Friday, May 19, 2006
Why include info re: OPUS DEI in this GENEALOGY BLOG?
I've been asked this question by several readers so it's worth explaining the relationship between the two.
Through the years, our French-Canadian & Franco-American ancestors and present-day relatives have, for the most part, been Catholics. As such, families often consisted of a dozen or so children, especially in Québec, and the parents expected one or more of them to enter the RC priesthood or a religious community. As time went on, the practice and influence of religion changed due to the Quiet Revolution in Québec. With this change, Secular Institutes became more popular than religious communities; therefore, hundreds of Québecers joined these Institutes, which, for the most part, required yearly vows of their members rather than Final Vows as were pronounced in religious communities. Secular Institutes allowed its members to live "within the world" without being "part of it." At that time, OPUS DEI was a Secular Institute that attracted members from the French-Canadian and Franco-American Catholic population. Although the status of OPUS DEI within the church has changed from a Secular Institute to a Personal Prelature, it still is part of our Québec heritage. For this reason and because of its presend-day popularity, I found it was important to have a member explain how she lives as a member of OPUS DEI. It's the social aspect of this organization that is of interest to us since our ancestors and living relatives may have had contact with it or even be members.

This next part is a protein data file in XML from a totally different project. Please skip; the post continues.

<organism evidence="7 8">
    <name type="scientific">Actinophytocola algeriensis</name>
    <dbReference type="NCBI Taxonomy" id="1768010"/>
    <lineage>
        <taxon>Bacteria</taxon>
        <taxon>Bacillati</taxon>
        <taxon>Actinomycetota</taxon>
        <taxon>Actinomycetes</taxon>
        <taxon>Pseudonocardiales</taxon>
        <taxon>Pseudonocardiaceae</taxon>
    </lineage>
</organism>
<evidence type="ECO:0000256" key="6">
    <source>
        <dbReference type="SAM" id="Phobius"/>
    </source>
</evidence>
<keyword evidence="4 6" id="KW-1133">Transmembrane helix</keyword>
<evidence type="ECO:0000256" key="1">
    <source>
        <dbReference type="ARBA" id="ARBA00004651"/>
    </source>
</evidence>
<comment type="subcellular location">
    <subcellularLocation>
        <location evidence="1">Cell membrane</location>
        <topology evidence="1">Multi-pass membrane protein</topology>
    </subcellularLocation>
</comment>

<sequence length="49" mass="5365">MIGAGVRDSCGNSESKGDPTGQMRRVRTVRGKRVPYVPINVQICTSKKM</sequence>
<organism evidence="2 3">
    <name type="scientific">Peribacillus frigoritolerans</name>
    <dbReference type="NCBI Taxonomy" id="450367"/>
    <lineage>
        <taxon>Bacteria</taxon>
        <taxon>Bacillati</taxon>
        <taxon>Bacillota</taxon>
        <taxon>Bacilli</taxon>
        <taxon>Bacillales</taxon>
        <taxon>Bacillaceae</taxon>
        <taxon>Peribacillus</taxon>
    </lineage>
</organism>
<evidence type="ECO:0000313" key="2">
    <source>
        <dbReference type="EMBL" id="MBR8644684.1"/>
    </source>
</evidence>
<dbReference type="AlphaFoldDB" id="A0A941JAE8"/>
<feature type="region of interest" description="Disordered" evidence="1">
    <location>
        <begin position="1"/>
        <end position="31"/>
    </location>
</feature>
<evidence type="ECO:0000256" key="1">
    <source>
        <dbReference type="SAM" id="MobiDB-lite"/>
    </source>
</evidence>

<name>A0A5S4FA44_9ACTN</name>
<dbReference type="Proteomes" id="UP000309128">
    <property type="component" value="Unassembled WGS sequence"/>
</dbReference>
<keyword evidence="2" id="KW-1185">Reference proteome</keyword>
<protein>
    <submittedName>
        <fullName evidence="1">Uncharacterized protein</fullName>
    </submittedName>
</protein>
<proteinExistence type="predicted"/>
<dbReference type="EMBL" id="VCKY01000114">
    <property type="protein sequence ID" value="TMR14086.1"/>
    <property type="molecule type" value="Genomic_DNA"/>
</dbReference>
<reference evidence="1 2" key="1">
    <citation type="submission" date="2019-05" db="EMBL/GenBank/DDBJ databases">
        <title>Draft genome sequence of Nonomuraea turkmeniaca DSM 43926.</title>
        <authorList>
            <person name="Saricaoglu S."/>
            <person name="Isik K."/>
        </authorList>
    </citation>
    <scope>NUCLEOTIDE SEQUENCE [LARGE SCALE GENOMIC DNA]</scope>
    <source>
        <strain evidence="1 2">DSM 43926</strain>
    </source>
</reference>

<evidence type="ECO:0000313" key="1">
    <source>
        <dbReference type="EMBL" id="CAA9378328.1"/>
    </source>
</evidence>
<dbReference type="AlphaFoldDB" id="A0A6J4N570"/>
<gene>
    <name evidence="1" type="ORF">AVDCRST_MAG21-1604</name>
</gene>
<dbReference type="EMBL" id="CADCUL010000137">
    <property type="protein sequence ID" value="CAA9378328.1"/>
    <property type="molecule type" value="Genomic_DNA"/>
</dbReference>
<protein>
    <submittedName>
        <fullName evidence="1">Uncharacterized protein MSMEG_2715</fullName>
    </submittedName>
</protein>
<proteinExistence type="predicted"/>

For more information about
click on the ORANGE title above.